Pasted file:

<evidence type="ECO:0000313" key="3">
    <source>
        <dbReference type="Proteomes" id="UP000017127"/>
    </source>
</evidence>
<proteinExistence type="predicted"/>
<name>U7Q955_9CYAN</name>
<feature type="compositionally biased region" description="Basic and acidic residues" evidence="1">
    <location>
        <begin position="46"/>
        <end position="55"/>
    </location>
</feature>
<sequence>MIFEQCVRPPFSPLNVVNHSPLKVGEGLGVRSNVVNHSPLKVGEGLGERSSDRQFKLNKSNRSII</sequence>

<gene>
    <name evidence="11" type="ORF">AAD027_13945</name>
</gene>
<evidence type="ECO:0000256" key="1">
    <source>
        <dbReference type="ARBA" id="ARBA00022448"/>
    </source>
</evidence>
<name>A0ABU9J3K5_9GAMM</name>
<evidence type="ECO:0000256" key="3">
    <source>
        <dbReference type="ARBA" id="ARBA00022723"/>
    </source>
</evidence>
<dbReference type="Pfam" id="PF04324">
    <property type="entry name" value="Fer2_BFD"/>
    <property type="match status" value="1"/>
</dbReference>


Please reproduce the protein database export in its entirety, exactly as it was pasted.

<evidence type="ECO:0000313" key="3">
    <source>
        <dbReference type="Proteomes" id="UP000017127"/>
    </source>
</evidence>
<proteinExistence type="predicted"/>
<name>U7Q955_9CYAN</name>
<feature type="compositionally biased region" description="Basic and acidic residues" evidence="1">
    <location>
        <begin position="46"/>
        <end position="55"/>
    </location>
</feature>
<sequence>MIFEQCVRPPFSPLNVVNHSPLKVGEGLGVRSNVVNHSPLKVGEGLGERSSDRQFKLNKSNRSII</sequence>

<gene>
    <name evidence="11" type="ORF">AAD027_13945</name>
</gene>
<evidence type="ECO:0000256" key="1">
    <source>
        <dbReference type="ARBA" id="ARBA00022448"/>
    </source>
</evidence>
<name>A0ABU9J3K5_9GAMM</name>
<evidence type="ECO:0000256" key="3">
    <source>
        <dbReference type="ARBA" id="ARBA00022723"/>
    </source>
</evidence>
<dbReference type="Pfam" id="PF04324">
    <property type="entry name" value="Fer2_BFD"/>
    <property type="match status" value="1"/>
</dbReference>